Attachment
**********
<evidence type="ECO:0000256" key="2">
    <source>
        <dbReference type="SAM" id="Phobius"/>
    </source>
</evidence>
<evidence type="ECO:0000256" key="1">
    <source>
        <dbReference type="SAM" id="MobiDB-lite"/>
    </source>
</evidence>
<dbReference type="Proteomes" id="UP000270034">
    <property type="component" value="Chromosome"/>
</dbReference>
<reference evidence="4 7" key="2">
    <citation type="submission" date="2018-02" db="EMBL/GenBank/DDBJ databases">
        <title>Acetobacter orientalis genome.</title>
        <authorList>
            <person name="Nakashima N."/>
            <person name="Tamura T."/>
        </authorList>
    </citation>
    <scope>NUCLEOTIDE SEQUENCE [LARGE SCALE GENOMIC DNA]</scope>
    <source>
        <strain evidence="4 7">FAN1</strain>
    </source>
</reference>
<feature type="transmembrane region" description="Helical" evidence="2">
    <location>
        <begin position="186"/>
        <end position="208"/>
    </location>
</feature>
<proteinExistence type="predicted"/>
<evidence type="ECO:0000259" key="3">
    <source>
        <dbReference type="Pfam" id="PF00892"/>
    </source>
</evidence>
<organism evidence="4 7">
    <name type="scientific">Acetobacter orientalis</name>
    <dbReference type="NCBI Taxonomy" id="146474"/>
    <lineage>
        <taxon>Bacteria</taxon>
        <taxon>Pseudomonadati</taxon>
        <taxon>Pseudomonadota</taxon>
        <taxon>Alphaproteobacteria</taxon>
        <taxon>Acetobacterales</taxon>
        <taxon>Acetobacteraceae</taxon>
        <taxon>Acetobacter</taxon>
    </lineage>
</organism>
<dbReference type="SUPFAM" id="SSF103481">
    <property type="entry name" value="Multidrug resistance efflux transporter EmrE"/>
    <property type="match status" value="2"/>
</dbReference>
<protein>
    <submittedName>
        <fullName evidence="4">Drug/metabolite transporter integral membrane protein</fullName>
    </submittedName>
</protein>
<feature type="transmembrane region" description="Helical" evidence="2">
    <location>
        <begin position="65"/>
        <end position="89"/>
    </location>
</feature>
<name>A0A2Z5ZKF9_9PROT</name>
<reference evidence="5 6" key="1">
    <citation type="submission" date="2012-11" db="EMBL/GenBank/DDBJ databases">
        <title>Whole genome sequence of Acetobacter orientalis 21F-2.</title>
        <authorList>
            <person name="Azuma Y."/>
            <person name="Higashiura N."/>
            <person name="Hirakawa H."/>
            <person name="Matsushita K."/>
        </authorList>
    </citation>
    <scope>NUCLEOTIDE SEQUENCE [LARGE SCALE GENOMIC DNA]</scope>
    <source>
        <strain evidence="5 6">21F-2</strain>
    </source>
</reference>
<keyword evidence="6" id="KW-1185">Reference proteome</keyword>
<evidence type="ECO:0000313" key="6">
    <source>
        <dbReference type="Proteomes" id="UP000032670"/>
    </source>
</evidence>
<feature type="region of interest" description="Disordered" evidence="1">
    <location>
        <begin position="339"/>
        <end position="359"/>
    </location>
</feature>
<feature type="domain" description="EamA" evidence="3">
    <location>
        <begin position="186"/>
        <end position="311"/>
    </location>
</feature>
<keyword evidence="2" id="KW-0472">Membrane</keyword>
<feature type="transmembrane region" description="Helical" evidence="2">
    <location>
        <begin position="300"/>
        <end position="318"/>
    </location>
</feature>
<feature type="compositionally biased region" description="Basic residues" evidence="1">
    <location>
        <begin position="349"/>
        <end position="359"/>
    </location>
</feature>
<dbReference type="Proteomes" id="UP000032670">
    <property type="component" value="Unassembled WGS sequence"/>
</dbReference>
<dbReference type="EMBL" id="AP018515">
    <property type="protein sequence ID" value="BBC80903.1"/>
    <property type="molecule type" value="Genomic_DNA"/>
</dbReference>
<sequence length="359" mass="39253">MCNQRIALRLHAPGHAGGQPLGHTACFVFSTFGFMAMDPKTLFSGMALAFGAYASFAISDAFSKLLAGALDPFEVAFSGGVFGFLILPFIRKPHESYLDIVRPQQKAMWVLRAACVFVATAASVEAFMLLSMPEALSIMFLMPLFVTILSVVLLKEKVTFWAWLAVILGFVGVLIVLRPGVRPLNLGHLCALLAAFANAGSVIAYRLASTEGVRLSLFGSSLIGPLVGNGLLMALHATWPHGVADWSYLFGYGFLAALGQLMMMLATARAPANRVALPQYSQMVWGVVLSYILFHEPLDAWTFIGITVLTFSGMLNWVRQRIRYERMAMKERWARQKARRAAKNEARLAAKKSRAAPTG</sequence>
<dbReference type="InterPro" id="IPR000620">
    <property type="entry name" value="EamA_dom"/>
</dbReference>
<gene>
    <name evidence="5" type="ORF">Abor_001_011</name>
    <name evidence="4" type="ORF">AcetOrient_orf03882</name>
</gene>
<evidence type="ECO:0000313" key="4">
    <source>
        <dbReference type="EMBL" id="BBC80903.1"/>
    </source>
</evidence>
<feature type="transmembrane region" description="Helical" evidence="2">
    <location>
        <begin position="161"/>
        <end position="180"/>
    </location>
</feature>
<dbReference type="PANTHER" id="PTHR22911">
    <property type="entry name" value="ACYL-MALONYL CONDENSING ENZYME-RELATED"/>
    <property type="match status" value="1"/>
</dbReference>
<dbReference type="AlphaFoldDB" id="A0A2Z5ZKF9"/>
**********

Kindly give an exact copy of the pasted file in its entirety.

<evidence type="ECO:0000256" key="2">
    <source>
        <dbReference type="SAM" id="Phobius"/>
    </source>
</evidence>
<evidence type="ECO:0000256" key="1">
    <source>
        <dbReference type="SAM" id="MobiDB-lite"/>
    </source>
</evidence>
<dbReference type="Proteomes" id="UP000270034">
    <property type="component" value="Chromosome"/>
</dbReference>
<reference evidence="4 7" key="2">
    <citation type="submission" date="2018-02" db="EMBL/GenBank/DDBJ databases">
        <title>Acetobacter orientalis genome.</title>
        <authorList>
            <person name="Nakashima N."/>
            <person name="Tamura T."/>
        </authorList>
    </citation>
    <scope>NUCLEOTIDE SEQUENCE [LARGE SCALE GENOMIC DNA]</scope>
    <source>
        <strain evidence="4 7">FAN1</strain>
    </source>
</reference>
<feature type="transmembrane region" description="Helical" evidence="2">
    <location>
        <begin position="186"/>
        <end position="208"/>
    </location>
</feature>
<proteinExistence type="predicted"/>
<evidence type="ECO:0000259" key="3">
    <source>
        <dbReference type="Pfam" id="PF00892"/>
    </source>
</evidence>
<organism evidence="4 7">
    <name type="scientific">Acetobacter orientalis</name>
    <dbReference type="NCBI Taxonomy" id="146474"/>
    <lineage>
        <taxon>Bacteria</taxon>
        <taxon>Pseudomonadati</taxon>
        <taxon>Pseudomonadota</taxon>
        <taxon>Alphaproteobacteria</taxon>
        <taxon>Acetobacterales</taxon>
        <taxon>Acetobacteraceae</taxon>
        <taxon>Acetobacter</taxon>
    </lineage>
</organism>
<dbReference type="SUPFAM" id="SSF103481">
    <property type="entry name" value="Multidrug resistance efflux transporter EmrE"/>
    <property type="match status" value="2"/>
</dbReference>
<protein>
    <submittedName>
        <fullName evidence="4">Drug/metabolite transporter integral membrane protein</fullName>
    </submittedName>
</protein>
<feature type="transmembrane region" description="Helical" evidence="2">
    <location>
        <begin position="65"/>
        <end position="89"/>
    </location>
</feature>
<name>A0A2Z5ZKF9_9PROT</name>
<reference evidence="5 6" key="1">
    <citation type="submission" date="2012-11" db="EMBL/GenBank/DDBJ databases">
        <title>Whole genome sequence of Acetobacter orientalis 21F-2.</title>
        <authorList>
            <person name="Azuma Y."/>
            <person name="Higashiura N."/>
            <person name="Hirakawa H."/>
            <person name="Matsushita K."/>
        </authorList>
    </citation>
    <scope>NUCLEOTIDE SEQUENCE [LARGE SCALE GENOMIC DNA]</scope>
    <source>
        <strain evidence="5 6">21F-2</strain>
    </source>
</reference>
<keyword evidence="6" id="KW-1185">Reference proteome</keyword>
<evidence type="ECO:0000313" key="6">
    <source>
        <dbReference type="Proteomes" id="UP000032670"/>
    </source>
</evidence>
<feature type="region of interest" description="Disordered" evidence="1">
    <location>
        <begin position="339"/>
        <end position="359"/>
    </location>
</feature>
<feature type="domain" description="EamA" evidence="3">
    <location>
        <begin position="186"/>
        <end position="311"/>
    </location>
</feature>
<keyword evidence="2" id="KW-0472">Membrane</keyword>
<feature type="transmembrane region" description="Helical" evidence="2">
    <location>
        <begin position="300"/>
        <end position="318"/>
    </location>
</feature>
<feature type="compositionally biased region" description="Basic residues" evidence="1">
    <location>
        <begin position="349"/>
        <end position="359"/>
    </location>
</feature>
<dbReference type="Proteomes" id="UP000032670">
    <property type="component" value="Unassembled WGS sequence"/>
</dbReference>
<dbReference type="EMBL" id="AP018515">
    <property type="protein sequence ID" value="BBC80903.1"/>
    <property type="molecule type" value="Genomic_DNA"/>
</dbReference>
<sequence length="359" mass="39253">MCNQRIALRLHAPGHAGGQPLGHTACFVFSTFGFMAMDPKTLFSGMALAFGAYASFAISDAFSKLLAGALDPFEVAFSGGVFGFLILPFIRKPHESYLDIVRPQQKAMWVLRAACVFVATAASVEAFMLLSMPEALSIMFLMPLFVTILSVVLLKEKVTFWAWLAVILGFVGVLIVLRPGVRPLNLGHLCALLAAFANAGSVIAYRLASTEGVRLSLFGSSLIGPLVGNGLLMALHATWPHGVADWSYLFGYGFLAALGQLMMMLATARAPANRVALPQYSQMVWGVVLSYILFHEPLDAWTFIGITVLTFSGMLNWVRQRIRYERMAMKERWARQKARRAAKNEARLAAKKSRAAPTG</sequence>
<dbReference type="InterPro" id="IPR000620">
    <property type="entry name" value="EamA_dom"/>
</dbReference>
<gene>
    <name evidence="5" type="ORF">Abor_001_011</name>
    <name evidence="4" type="ORF">AcetOrient_orf03882</name>
</gene>
<evidence type="ECO:0000313" key="4">
    <source>
        <dbReference type="EMBL" id="BBC80903.1"/>
    </source>
</evidence>
<feature type="transmembrane region" description="Helical" evidence="2">
    <location>
        <begin position="161"/>
        <end position="180"/>
    </location>
</feature>
<dbReference type="PANTHER" id="PTHR22911">
    <property type="entry name" value="ACYL-MALONYL CONDENSING ENZYME-RELATED"/>
    <property type="match status" value="1"/>
</dbReference>
<dbReference type="AlphaFoldDB" id="A0A2Z5ZKF9"/>